Sanders, a self-described socialist who talks about being a champion of the underpaid, overworked American worker, has benefited from those who want to move beyond Obama.
“Hillary Clinton has the experience in government, but right now we’re in a climate that doesn’t trust the government,” said Denise Miller, 48, an entrepreneur from Quilcene, Wash. “I believe that Bernie Sanders would not fall short on his campaign promises. His life is more in alignment with the people.”
In a test of the ability to win, the poll indicates both Clinton and Sanders would defeat the leading Republican candidates, including Marco Rubio, Jeb Bush, Ted Cruz, Donald Trump and Carly Fiorina.
Clinton would defeat Rubio by 5 percentage points; Bush by 8; Cruz or Fiorina by 10; and Trump by 15. Sanders would defeat Rubio by 3 percentage points, Bush by 10, Cruz or Trump by 12, and Fiorina by 14.
I think of the Democrats the only realistic one is Hillary, although I like what Bernie Sanders is saying. I think she comes to the middle too much but I’d support her. Hillary has done the legwork.
Democrat Dale Fitz-Randolph, 59, a computer support specialist from San Mateo, Calif.
Only Clinton would defeat the current Republican front-runner, retired neurosurgeon Ben Carson, by 2 percentage points, according to the poll. Sanders would lose to Carson by 2 percentage points.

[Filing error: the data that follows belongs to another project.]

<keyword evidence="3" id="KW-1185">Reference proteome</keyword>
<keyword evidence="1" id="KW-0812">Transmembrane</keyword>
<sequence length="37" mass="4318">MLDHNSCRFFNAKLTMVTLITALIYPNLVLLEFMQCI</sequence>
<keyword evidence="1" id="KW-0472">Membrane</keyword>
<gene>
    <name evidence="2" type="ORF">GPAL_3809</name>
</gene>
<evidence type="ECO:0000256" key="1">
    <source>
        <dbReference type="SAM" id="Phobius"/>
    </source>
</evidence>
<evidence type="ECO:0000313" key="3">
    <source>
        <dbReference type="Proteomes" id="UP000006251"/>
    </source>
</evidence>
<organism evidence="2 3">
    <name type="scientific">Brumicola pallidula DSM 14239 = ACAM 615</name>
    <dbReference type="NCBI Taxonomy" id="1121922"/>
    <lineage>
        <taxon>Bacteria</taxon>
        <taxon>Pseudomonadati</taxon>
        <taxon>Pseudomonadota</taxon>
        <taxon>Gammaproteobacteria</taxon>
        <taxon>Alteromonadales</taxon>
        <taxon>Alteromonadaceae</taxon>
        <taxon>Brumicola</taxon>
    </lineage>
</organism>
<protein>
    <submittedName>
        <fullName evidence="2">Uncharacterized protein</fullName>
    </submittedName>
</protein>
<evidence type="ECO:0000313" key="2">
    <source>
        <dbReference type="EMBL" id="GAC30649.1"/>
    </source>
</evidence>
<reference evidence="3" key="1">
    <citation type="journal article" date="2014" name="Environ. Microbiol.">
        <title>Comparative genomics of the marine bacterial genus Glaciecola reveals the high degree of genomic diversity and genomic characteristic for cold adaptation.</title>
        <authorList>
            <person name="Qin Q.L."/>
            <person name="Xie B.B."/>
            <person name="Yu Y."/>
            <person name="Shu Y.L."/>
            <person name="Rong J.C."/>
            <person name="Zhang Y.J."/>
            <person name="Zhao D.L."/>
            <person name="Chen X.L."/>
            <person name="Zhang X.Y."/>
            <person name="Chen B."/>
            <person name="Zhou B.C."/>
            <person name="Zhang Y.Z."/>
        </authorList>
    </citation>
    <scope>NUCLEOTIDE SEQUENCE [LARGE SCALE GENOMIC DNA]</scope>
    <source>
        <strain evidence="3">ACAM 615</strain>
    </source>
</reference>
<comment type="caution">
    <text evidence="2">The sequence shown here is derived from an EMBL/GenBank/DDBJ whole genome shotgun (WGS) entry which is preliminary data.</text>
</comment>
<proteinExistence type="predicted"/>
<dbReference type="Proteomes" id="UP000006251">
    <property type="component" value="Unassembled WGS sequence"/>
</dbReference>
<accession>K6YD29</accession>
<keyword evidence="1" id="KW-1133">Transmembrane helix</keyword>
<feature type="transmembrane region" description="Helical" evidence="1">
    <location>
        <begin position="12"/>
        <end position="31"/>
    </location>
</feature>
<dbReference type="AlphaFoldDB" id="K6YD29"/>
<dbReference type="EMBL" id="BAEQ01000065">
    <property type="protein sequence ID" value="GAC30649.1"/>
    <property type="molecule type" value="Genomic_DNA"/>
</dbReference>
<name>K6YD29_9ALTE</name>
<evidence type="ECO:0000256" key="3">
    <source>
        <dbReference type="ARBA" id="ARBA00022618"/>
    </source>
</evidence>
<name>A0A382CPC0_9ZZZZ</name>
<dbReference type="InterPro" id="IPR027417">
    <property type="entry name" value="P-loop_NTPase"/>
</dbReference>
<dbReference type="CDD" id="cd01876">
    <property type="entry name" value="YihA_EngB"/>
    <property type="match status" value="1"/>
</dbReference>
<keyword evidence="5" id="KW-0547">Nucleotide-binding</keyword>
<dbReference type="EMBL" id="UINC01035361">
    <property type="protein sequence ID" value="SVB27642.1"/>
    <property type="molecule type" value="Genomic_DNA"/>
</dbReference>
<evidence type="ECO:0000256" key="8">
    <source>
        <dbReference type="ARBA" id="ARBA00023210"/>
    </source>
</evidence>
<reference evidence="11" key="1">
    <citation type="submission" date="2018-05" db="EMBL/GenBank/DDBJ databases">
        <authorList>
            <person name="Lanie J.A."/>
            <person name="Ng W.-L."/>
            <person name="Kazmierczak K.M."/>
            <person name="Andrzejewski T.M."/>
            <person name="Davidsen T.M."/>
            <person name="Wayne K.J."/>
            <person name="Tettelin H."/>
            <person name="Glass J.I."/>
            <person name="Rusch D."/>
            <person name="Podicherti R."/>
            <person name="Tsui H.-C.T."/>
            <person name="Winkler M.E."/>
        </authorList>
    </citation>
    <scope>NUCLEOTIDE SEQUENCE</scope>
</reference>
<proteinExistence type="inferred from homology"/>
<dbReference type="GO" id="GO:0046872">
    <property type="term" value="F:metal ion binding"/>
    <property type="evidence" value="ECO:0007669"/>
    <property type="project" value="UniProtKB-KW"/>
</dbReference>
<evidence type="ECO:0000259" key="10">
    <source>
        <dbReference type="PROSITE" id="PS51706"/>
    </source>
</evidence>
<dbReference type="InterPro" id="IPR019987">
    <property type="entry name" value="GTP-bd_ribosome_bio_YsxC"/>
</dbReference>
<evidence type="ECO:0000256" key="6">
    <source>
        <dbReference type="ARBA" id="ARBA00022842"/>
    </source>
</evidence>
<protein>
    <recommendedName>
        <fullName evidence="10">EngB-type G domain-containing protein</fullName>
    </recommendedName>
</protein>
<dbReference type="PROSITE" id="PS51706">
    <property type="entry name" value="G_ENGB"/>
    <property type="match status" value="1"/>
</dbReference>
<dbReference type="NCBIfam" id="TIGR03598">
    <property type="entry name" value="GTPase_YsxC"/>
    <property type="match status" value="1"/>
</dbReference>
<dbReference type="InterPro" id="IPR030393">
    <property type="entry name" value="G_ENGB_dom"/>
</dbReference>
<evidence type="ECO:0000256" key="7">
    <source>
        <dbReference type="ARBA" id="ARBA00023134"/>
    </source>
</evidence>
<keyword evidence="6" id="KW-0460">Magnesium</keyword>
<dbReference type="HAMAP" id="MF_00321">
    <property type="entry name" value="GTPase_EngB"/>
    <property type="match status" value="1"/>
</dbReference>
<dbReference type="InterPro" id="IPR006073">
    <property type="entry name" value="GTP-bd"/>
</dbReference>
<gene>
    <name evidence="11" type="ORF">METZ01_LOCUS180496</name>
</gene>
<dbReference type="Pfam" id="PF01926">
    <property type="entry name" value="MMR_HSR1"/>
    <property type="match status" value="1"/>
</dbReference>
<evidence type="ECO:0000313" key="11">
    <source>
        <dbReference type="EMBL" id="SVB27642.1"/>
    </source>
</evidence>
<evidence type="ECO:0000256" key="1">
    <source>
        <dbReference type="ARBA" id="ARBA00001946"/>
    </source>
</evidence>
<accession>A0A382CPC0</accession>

Democrat Clyde Sanadi, 63, a software marketer from Temple Terrace, Fla., said Clinton, not Sanders, is the Democrats’ best choice to beat the Republican nominee.
“I’m not sure he’s a socialist, for starters, but that’s not going to help in the elections. He’s way too far left,” he said. “And anyone who sees Bernie Sanders next to a Marco Rubio, Bernie Sanders is going to look so old. I don’t see Americans voting for somebody who looks so old.”
Vera Bergengruen, Lesley Clark, William Douglas, Iana Kozelsky, David Lightman, Ali Montag, Grace Toohey and Victoria Whitley contributed.
This survey of 1,465 adults was conducted Oct. 29-Nov. 4 by The Marist Poll, sponsored and funded in partnership with McClatchy. Adults residing in the continental United States were interviewed in English or Spanish by telephone using live interviewers. Land-line telephone numbers were randomly selected based upon a list of telephone exchanges from throughout the nation from ASDE Survey Sampler Inc. The exchanges were selected to ensure that each region was represented in proportion to its population. Respondents in the household were then selected by first asking for the youngest male. To increase coverage, this land-line sample was supplemented by respondents reached through random dialing of cellphone numbers from Survey Sampling International. The two samples were then combined and balanced to reflect the 2013 American Community Survey one-year estimates for age, gender, income, race and region. Results are statistically significant within plus or minus 2.6 percentage points. There are 1,080 registered voters. The results for this subset are statistically significant within plus or minus 3.0 percentage points. The error margin was not adjusted for sample weights and increases for cross-tabulations.